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Look at options for School Board elections

Look at options for School Board elections

Kids boarding buses on first day of school 2011 (with WSJ editorial)

A Washington D.C.-based group evaluating teacher training gave UW-Madison’s elementary education program a score of 2.5 out of four and its secondary education program 1.5.

Now that the Madison School Board election is over, the board should take a serious look at reforming how elections are organized. The system of electing members on a districtwide basis from numbered seats worked reasonably well until this year. But the challenges that arose in the District 5 race after one of two primary winners quit the contest identified vulnerabilities in the process.

T.J. Mertz and Sarah Manski won a primary that also included Ananda Mirilli. Manski then quit, leaving Mertz in a noncompetitive “contest.” We urged Mirilli to mount a write-in campaign and she seriously considered doing so. But she and her supporters determined that mounting a citywide run would be expensive and difficult. That was a credible conclusion. And it raises a question: Might there be a way to avoid such circumstances?

For instance, what if School Board members were elected from districts? With a smaller pool of voters in relatively tight-knit neighborhoods, it would be easier for all candidates, not just write-in contenders, to mount grass-roots campaigns. That could reduce the cost of campaigns and get candidates back on the doorsteps.

Another fix might be to have all candidates run in one citywide race, rather than for numbered seats. If six candidates were contending for three seats, one candidate could exit the contest and the competition would remain.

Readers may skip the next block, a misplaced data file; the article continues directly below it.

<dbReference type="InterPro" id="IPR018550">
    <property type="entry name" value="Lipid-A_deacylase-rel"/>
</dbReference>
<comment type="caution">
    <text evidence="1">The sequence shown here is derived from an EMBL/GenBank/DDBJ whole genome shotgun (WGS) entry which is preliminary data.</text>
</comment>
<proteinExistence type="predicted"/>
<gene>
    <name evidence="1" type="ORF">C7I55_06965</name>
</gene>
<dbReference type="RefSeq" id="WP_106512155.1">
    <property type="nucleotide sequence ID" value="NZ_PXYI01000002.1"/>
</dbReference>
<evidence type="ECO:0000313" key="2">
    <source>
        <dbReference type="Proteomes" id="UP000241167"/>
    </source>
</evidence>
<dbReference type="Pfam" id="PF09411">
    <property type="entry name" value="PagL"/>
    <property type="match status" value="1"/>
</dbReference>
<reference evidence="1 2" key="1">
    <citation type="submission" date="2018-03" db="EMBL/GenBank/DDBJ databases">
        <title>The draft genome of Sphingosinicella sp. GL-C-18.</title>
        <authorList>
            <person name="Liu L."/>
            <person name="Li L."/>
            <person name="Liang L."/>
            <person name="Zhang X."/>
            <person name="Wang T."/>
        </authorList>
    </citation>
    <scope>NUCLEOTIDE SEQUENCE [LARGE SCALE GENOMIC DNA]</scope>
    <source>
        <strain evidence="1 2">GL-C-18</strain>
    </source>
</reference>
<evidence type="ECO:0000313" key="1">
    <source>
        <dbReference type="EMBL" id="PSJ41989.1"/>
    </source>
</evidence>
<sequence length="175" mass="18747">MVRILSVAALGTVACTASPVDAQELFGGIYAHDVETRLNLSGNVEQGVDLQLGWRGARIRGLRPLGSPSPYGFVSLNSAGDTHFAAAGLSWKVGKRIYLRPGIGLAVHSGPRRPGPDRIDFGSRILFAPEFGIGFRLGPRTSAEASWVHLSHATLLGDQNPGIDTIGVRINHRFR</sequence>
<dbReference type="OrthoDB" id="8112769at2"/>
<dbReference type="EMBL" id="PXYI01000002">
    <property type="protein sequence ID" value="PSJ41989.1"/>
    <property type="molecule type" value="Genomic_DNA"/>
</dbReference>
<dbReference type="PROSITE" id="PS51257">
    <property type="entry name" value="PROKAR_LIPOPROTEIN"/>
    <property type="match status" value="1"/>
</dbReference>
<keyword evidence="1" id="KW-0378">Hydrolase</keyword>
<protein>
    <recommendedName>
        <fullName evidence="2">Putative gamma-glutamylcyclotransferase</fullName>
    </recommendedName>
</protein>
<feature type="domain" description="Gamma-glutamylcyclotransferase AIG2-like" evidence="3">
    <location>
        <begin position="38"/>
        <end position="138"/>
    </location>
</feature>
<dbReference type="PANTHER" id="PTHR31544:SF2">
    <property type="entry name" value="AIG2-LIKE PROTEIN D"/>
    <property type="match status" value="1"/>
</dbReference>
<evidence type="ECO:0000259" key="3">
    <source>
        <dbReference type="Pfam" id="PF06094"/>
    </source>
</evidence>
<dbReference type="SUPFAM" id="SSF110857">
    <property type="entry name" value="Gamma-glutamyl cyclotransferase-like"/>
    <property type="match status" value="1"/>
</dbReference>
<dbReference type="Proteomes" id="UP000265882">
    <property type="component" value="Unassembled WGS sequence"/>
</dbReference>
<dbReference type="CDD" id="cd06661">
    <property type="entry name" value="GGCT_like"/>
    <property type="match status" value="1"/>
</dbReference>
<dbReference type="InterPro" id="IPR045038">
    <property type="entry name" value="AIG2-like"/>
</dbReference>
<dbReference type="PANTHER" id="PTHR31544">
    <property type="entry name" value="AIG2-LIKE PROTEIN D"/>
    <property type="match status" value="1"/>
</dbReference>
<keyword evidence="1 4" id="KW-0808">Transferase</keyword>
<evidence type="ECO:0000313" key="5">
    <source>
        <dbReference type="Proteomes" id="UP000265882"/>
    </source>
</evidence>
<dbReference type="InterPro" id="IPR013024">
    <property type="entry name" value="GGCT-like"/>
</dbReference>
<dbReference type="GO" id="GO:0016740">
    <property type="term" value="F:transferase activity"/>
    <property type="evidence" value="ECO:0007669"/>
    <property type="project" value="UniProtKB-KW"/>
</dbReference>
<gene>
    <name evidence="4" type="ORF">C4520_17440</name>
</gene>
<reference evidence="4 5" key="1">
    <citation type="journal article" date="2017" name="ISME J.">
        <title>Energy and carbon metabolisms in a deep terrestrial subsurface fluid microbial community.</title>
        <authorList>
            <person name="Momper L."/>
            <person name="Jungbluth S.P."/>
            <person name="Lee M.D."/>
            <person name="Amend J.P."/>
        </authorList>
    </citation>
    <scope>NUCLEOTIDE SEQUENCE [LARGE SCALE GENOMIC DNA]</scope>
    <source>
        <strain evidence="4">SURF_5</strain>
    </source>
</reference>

Some communities have employed instant runoff voting, in which voters rank candidates in order of preference rather than simply selecting a single candidate. Votes cast for the weakest candidates are transferred to stronger contenders, creating the purest reflection of voter preferences.

A national group, FairVote, offers great explanations of voting systems at

Our point is not to propose a specific reform, nor even to suggest that it is necessary to eliminate the current system. But we do believe that it would be wise to consider best practices for holding elections.

Arguably, every legislative body should on a regular basis review how members are elected.

This was the point Thomas Jefferson was making, almost 225 years ago, when he argued that “no society can make a perpetual constitution, or even a perpetual law. The earth belongs always to the living generation.” Reassessments of voting practices with an eye toward extending democracy keep elections and governing dynamic.

Reviews do not come when everything works perfectly. Rather, they come when challenges arise. School Board members should recognize an opportunity to consider whether the current election system best serves the community.

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